Defense Chiefs of S. Korea, US, Japan to Hold Talks in Philippines
South Korean Defense Minister Song Young-moo will attend a regional security forum on Monday in the Philippines. Song plans to discuss North Korea and other pending security issues with his counterparts from South Asian countries in the two-day ASEAN Defense Ministers' Meeting-Plus(ADMM-Plus) in Clark, Pampanga. The minister is scheduled to hold trilateral talks with his American and Japanese counterparts - James Mattis and Itsunori Onodera - on Monday afternoon on the sidelines of the event. Song and Onodera will also hold separate bilateral talks to discuss the North Korean nuclear and missile threats. The defense chiefs of South Korea and the U.S. will hold their bilateral talks in Seoul during the annual Security Consultative Meeting on Saturday.
Abe Set for Landslide Victory in Japanese Election
Japanese Prime Minister Shinzo Abe's coalition are on track to a landslide victory in Sunday's general election. According to Japanese public broadcaster NHK, Abe's ruling Liberal Democratic Party(LDP) secured 283 seats in the 465-seat parliament, in unofficial results in the early hours of Monday. Japanese media projected that Abe's LDP and its junior partner Komeito won 312 seats, exceeding the two-third majority of 310 in the lower house. The election victory will likely boost Abe's chances of winning another term and re-energize his push to revise the pacifist constitution.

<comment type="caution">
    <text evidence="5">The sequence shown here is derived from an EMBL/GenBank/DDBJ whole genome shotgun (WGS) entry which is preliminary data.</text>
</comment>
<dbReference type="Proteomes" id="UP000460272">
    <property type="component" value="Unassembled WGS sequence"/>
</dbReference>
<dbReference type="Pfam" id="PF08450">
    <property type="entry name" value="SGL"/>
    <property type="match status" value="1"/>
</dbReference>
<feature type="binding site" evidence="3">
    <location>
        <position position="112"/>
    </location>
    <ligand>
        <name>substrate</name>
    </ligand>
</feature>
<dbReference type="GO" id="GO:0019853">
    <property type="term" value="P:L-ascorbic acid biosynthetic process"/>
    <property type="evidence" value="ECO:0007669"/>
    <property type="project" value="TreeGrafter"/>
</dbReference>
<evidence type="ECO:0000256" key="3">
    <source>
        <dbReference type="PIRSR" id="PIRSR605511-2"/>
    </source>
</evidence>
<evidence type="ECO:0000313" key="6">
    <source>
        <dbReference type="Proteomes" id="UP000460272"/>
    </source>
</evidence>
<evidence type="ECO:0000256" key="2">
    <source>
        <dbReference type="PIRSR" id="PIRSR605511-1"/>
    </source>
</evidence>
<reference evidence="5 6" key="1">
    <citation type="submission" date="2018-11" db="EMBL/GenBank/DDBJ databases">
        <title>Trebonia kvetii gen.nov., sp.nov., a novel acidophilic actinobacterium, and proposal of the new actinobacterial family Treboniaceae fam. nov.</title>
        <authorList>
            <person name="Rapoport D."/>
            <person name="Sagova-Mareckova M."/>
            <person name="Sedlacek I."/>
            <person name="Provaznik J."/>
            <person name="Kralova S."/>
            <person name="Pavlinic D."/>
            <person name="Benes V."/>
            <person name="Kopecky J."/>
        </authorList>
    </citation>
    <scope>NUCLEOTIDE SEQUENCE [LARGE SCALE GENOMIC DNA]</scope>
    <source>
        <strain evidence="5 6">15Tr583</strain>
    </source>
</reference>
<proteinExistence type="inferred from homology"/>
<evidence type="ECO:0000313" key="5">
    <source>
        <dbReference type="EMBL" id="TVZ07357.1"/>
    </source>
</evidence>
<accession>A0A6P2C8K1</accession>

S. Korean defense chief in Philippines for ASEAN meeting
South Korean Defense Minister Song Young-moo arrived in the Philippines on Monday to join a high-level regional security forum. North Korea will be among the agenda items at the ASEAN Defense Ministers' Meeting-Plus (ADMM-Plus) in Clark, Pampanga, about two hours north of Manila. The two-day session to open later in the day brings together defense chiefs of Southeast Asian nations and their eight dialogue partners: South Korea, the United States, China, Japan, Russia, Australia, India and New Zealand. This will be Song's debut at a multilateral security conference as South Korea's defense minister. He took office in July. He plans to hold bilateral talks with his Japanese counterpart Itsunori Onodera and a trilateral meeting also involving U.S. Secretary of Defense James Mattis on the sidelines of the ADMM-Plus.